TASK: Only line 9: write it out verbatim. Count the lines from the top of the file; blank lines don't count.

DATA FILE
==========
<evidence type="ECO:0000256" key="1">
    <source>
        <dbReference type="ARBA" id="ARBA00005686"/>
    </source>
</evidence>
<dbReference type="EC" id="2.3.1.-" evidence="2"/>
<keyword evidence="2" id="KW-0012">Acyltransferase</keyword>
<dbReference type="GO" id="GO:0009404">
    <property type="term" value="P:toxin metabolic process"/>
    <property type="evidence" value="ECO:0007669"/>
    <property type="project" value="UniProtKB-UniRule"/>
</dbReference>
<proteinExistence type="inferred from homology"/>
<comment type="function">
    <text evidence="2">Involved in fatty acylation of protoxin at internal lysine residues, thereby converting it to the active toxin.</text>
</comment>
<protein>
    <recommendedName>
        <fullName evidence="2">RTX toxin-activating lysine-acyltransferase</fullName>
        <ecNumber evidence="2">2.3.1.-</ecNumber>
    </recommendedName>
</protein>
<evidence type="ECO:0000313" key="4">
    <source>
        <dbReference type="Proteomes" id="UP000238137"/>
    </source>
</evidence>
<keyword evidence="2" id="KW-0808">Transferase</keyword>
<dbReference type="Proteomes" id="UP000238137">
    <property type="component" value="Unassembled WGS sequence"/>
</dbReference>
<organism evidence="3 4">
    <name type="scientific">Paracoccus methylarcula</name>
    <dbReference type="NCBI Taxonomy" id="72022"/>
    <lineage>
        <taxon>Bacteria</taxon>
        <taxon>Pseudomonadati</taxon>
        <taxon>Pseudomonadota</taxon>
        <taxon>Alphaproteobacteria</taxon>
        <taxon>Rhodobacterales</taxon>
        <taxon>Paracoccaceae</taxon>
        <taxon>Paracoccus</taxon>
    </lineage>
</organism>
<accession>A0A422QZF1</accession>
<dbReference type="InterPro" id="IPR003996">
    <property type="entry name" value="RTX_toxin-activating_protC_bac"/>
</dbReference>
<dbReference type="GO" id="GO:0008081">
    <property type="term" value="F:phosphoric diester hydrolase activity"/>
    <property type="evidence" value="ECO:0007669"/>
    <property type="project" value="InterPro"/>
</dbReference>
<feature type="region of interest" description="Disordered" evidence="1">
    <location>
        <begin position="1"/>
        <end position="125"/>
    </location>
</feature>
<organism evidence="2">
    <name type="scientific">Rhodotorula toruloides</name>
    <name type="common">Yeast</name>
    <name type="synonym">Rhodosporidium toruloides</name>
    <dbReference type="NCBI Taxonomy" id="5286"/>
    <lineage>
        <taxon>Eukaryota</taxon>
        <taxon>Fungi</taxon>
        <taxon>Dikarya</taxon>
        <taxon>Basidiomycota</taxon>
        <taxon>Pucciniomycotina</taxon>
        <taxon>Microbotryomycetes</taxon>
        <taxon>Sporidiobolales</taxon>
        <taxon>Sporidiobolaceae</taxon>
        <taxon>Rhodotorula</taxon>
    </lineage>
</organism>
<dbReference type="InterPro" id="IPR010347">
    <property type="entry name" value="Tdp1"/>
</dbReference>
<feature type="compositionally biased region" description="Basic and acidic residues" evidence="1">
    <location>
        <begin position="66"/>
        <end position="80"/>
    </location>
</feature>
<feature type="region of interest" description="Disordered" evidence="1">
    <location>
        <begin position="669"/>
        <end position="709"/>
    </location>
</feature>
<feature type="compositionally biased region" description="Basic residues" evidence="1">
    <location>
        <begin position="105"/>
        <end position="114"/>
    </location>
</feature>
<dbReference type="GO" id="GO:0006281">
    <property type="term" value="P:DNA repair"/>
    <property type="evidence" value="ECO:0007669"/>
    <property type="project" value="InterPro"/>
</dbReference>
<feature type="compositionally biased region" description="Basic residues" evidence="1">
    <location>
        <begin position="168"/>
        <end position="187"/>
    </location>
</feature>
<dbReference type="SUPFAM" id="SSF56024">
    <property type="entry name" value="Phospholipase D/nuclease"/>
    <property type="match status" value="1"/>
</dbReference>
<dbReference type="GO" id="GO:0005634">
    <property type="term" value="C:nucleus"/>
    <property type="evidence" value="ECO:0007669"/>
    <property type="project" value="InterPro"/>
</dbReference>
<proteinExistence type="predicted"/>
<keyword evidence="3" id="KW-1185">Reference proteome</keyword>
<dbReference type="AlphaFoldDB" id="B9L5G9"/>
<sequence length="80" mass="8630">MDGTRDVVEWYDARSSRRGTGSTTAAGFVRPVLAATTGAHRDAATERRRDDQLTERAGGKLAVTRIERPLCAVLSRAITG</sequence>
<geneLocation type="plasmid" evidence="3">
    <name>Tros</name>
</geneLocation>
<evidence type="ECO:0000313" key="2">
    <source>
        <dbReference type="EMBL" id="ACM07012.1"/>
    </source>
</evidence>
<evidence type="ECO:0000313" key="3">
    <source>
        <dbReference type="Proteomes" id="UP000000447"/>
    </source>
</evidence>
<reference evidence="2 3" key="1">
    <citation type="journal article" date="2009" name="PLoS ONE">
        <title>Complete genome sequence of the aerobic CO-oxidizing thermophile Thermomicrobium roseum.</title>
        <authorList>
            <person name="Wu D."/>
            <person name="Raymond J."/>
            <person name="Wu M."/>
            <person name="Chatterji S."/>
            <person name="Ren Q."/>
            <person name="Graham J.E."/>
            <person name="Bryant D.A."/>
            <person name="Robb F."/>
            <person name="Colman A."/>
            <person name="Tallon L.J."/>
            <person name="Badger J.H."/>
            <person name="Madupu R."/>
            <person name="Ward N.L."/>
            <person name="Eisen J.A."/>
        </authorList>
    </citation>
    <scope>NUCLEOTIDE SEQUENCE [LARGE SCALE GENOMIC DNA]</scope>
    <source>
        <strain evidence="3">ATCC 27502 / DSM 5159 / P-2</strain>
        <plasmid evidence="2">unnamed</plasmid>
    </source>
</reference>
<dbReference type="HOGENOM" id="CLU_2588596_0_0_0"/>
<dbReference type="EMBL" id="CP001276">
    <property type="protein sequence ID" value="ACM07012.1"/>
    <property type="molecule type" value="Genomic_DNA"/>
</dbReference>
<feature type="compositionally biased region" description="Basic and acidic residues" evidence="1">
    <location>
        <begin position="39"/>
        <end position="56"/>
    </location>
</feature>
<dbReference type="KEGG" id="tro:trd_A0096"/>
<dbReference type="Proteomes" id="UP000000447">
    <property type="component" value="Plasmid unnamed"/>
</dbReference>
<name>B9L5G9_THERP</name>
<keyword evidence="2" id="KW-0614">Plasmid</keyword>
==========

    <property type="term" value="P:toxin metabolic process"/>